The holidays are getting close and money seems to be on everyone’s mind. I have been asked to contribute my thinking on a lot of different subjects this year, and “asking for money” was one of the two that I thought was the most fun (the other was about Lady Gaga and Bradley Cooper). The reason this subject was so much fun was because of the countless number of times I have been, or have been told about, instances that became very uncomfortable around money, friends, and business.
Just remembering how many times ‘truffles’ have ruffled more than one dinner guest, has made me laugh. Having lived a long time, I have gone through many iterations about who pays for what. As a teen, boys paid for everything. As an adult, whoever did the ‘inviting’ paid. As an older adult, our social group always split the bill equally. Regardless of the generalities, during each stage, there were awkward moments. Seems each generation faces this problem. I remember my daughter Dana sharing a story about going to a gourmet pizza place with a group of young couples. Pizzas averaged about $15. One young woman ordered her pizza with truffles, costing $35! About the same time, I was out with a mixed group of acquaintances and business associates. There were about 10 of us. Three people ordered their steaks with truffles (adding $50 per dish). When it came time to split the bill there was definitely stress in the air!
This article ran in both InStyle and Yahoo Finance
The worst part? She was the one who suggested we go.
Petty Cash is a weekly advice column where the experts (plus a millennial InStyle editor well-versed in pettiness) weigh in on your awkward and annoying financial faux pas.
DEAR PETTY CASH,
Recently, my friend suggested we go to a women’s conference. I agreed, and since I was the one online at the time, we agreed that I would purchase two tickets — they were non-refundable — and she would pay me later. When the conference rolled around, she got sick and couldn’t go. I felt bad, but that meant I didn’t go, and she also stuck me with two tickets to this thing that are now on my credit card. She knows she owes me money, and she never paid me. How do I bring this up with her in a way that gives me the best chance of getting paid back?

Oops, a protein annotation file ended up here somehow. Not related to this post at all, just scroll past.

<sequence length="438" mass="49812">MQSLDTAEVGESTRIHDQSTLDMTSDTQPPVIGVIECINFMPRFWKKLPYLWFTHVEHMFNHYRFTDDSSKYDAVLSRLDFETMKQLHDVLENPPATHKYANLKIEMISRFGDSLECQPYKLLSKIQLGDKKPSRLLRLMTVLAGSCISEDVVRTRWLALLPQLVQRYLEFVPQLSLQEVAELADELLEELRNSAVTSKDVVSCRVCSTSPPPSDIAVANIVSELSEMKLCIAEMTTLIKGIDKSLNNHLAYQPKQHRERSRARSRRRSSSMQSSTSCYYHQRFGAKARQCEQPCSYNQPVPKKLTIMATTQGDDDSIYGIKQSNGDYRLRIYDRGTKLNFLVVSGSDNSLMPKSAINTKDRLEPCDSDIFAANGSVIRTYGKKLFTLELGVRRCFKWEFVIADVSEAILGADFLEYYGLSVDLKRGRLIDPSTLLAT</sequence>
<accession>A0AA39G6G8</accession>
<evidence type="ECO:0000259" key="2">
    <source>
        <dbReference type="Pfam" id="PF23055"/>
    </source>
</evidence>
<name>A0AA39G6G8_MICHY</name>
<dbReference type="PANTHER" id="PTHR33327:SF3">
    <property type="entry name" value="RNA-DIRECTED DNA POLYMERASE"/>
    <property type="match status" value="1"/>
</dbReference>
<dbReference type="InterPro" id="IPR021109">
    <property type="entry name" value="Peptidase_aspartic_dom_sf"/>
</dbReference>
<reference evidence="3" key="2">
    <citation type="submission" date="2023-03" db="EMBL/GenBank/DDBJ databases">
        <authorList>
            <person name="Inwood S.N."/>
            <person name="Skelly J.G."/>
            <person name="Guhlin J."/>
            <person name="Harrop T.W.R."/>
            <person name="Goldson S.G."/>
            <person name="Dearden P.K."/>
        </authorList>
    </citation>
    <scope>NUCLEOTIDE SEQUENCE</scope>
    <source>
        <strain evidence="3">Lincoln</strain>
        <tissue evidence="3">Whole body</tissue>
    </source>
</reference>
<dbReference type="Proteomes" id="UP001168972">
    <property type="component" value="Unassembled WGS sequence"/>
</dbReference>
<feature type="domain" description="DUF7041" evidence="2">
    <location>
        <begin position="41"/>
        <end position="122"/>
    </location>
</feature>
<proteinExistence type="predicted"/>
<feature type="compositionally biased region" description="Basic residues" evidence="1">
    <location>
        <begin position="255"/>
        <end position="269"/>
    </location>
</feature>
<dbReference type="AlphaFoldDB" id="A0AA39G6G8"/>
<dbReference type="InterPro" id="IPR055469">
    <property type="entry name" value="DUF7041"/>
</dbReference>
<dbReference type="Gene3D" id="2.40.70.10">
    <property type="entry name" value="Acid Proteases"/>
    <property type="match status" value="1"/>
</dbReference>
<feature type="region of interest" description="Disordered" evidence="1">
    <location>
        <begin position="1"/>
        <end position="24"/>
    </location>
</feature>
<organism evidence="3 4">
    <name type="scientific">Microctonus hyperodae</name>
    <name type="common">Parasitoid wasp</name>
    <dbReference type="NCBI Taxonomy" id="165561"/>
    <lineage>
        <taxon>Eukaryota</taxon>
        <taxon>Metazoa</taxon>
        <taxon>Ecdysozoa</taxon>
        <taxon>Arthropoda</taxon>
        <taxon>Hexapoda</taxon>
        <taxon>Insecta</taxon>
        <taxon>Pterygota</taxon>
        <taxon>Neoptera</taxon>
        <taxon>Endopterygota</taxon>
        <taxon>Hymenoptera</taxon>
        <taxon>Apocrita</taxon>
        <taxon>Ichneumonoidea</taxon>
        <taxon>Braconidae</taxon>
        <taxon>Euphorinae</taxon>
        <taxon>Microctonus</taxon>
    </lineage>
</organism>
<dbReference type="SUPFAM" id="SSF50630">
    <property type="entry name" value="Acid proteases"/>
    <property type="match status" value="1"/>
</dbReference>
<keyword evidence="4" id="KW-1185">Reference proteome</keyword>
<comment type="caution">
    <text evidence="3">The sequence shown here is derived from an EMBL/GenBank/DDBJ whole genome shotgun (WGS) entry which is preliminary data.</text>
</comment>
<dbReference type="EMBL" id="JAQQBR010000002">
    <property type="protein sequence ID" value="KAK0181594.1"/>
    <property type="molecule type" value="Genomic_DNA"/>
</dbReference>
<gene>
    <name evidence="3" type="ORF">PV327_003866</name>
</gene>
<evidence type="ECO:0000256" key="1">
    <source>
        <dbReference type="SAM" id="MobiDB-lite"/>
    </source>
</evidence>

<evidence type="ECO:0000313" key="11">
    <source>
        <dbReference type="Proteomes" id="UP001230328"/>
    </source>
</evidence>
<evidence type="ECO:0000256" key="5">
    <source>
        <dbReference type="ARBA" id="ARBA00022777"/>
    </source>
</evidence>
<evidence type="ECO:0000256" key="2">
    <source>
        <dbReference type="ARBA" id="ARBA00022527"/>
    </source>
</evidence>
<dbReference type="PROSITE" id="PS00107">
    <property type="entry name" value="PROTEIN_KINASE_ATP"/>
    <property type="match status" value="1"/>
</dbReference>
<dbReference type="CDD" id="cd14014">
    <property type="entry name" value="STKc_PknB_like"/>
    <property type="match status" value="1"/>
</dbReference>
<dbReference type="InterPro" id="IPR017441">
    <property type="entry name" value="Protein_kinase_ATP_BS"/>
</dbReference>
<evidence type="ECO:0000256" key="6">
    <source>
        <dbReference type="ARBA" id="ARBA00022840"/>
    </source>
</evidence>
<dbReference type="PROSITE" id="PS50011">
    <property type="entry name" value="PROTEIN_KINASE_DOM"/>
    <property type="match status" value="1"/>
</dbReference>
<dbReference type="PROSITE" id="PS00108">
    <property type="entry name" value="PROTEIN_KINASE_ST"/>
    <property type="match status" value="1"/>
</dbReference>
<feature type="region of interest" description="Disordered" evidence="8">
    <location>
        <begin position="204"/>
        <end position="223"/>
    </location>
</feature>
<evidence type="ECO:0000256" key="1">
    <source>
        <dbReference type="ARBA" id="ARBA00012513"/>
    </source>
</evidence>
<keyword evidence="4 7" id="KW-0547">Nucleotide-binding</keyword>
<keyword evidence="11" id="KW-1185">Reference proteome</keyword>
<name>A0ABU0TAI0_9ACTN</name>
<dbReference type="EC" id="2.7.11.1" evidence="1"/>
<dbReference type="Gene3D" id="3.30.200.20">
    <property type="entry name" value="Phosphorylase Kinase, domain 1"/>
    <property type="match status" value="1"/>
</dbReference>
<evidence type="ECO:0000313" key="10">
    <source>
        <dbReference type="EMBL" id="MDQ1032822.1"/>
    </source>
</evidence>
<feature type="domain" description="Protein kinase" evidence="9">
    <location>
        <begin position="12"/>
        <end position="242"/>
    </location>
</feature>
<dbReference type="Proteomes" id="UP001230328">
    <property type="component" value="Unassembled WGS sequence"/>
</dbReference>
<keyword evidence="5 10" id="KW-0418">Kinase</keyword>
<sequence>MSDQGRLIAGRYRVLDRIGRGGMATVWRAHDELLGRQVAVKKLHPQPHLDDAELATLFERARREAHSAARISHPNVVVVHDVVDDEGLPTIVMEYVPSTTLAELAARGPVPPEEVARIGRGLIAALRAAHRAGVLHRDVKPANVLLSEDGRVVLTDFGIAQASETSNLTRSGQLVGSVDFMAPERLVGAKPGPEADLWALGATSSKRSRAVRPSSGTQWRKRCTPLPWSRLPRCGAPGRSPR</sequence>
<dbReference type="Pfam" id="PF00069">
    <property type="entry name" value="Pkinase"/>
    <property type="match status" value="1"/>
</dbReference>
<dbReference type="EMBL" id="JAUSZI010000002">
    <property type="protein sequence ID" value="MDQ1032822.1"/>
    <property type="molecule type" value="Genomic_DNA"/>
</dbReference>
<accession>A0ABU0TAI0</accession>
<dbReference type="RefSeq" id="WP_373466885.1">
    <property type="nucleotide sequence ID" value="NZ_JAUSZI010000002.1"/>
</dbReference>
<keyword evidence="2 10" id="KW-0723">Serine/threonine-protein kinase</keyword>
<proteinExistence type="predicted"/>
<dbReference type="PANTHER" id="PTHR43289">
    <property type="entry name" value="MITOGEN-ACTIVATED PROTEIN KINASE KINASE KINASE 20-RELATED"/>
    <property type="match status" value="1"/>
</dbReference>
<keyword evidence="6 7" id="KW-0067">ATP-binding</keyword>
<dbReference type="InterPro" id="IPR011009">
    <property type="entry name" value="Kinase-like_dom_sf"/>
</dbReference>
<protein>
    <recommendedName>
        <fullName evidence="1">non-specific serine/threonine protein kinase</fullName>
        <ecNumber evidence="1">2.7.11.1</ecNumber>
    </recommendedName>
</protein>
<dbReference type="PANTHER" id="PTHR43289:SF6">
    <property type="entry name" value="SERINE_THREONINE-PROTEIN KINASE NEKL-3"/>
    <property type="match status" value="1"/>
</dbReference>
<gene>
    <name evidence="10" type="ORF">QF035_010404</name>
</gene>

GENERAL UNPLEASANTNESS with regards to money and friends is precisely what inspired this advice column. In the early stages of brainstorming Petty Cash, the InStyle editorial team sat around a table and shared their uncomfortable interpersonal money situations. Some had cheap boyfriends. Others had financially meddling mothers. But everyone — and I mean everyone — had a story about a friend who owed them money, and no one felt particularly good about how the confrontation (or lack thereof) went down.
I shudder at the thought, and I’m not the only one. According to a nationwide study conducted by Bank of America in 2017, 44 percent of people surveyed site money as a key stressor in their friendships, and 50 percent said that they have a hard time bringing up money issues with their friends. In fact, general discomfort with this kind of confrontation and communication means that lots of people end up with forever IOUs — 71 percent of those surveyed said they loaned friends money that hasn’t yet been paid back. The number was so high, in fact, that it inspired Bank of America to institute Pay Back a Friend Day, which happens every year on Oct. 17.
I don’t recommend waiting that long to handle this situation.
The fact that you’re seeking advice on how to start this conversation shows that you clearly have a vested interest in handling this properly. I respect that — not everyone would be so cautious. Additionally, facing uncomfortable situations with someone you care about in a respectful manner (as opposed to ignoring it, or getting too angry), is great practice for the other relationships in your life. In other words: you’re going to have to call people out sometimes, and figuring out how to do it with a friend can be excellent practice.